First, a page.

2. He lacks appropriate shame; brags and rejoices in wrongdoing.

Doing wrong is like a joke to a fool, but wisdom is pleasure to a man of understanding. (Proverbs 10:23)

Every prudent man acts with knowledge, but a fool flaunts his folly. (Proverbs 13:16)

A desire fulfilled is sweet to the soul, but to turn away from evil is an abomination to fools. (Proverbs 13:19)

The heart of him who has understanding seeks knowledge, but the mouths of fools feed on folly. (Proverbs 15:14)

3. His communication is reckless, foolish, and often damaging.

The tongue of the wise commends knowledge, but the mouths of fools pour out folly. (Proverbs 15:2)

The wise lay up knowledge, but the mouth of a fool brings ruin near. (Proverbs 10:14)

A prudent man conceals knowledge, but the heart of fools proclaims folly. (Proverbs 12:23)

Do you see a man who is hasty in his words? There is more hope for a fool than for him. (Proverbs 29:20)

Fine speech is not becoming to a fool; still less is false speech to a prince. (Proverbs 17:7)

Good sense is a fountain of life to him who has it, but the instruction of fools is folly. (Proverbs 16:22)

[By contrast] The heart of the wise makes his speech judicious and adds persuasiveness to his lips. (Proverbs 16:23)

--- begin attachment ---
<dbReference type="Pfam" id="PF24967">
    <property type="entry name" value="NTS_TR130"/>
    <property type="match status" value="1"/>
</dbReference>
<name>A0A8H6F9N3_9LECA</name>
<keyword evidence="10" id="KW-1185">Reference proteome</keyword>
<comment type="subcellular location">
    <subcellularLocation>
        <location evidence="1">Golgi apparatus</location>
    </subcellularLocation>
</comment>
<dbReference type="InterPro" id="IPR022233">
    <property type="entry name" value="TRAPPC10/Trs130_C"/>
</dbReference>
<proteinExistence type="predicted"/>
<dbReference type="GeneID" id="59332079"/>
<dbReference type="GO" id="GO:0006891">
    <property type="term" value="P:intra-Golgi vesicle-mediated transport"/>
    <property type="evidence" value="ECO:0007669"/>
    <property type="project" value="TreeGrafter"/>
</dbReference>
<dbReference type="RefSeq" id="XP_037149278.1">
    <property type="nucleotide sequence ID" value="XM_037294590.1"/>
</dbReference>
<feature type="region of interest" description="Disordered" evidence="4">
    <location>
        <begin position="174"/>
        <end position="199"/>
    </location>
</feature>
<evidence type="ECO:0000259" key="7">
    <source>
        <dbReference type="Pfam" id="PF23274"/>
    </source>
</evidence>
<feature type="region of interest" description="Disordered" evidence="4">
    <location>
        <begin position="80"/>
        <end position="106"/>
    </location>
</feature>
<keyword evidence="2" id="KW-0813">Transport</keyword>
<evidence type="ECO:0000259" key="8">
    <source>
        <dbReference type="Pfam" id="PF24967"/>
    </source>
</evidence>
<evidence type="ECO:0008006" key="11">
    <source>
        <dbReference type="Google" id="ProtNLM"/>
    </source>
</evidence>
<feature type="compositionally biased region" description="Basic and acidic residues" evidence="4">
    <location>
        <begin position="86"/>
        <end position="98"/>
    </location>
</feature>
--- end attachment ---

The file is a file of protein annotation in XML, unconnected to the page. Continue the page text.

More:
4. He is self-indulgent, particularly in interactions with women.

Precious treasure and oil are in a wise man’s dwelling, but a foolish man devours it. (Proverbs 21:20)

He who loves wisdom makes his father glad, but a companion of prostitutes squanders his wealth. (Proverbs 29:3)

The iniquities of the wicked ensnare him, and he is held fast in the cords of his sin. He dies for lack of discipline, and because of his great folly he is led astray. (Proverbs 5:22–23)

In addition, though the words “fool” and “folly” are not used, Proverbs 7:6-23 describes the unrestrained sexual indulgences of “a young man lacking sense” (6:7).

By contrast, wisdom delivers from the “forbidden woman” (Prov. 2:16, 5:1-3, 7:4-5).

5. He is quarrelsome and often angry, delighting in picking fights and insulting people.

A fool’s lips walk into a fight, and his mouth invites a beating. (Proverbs 18:6)

It is an honor for a man to keep aloof from strife, but every fool will be quarreling. (Proverbs 20:3)

Whoever is slow to anger has great understanding, but he who has a hasty temper exalts folly. (Proverbs 14:29)

The vexation of a fool is known at once, but the prudent ignores an insult. (Proverbs 12:16)

A fool gives full vent to his spirit, but a wise man quietly holds it back. (Proverbs 29:11)

If a wise man has an argument with a fool, the fool only rages and laughs, and there is no quiet. (Proverbs 29:9)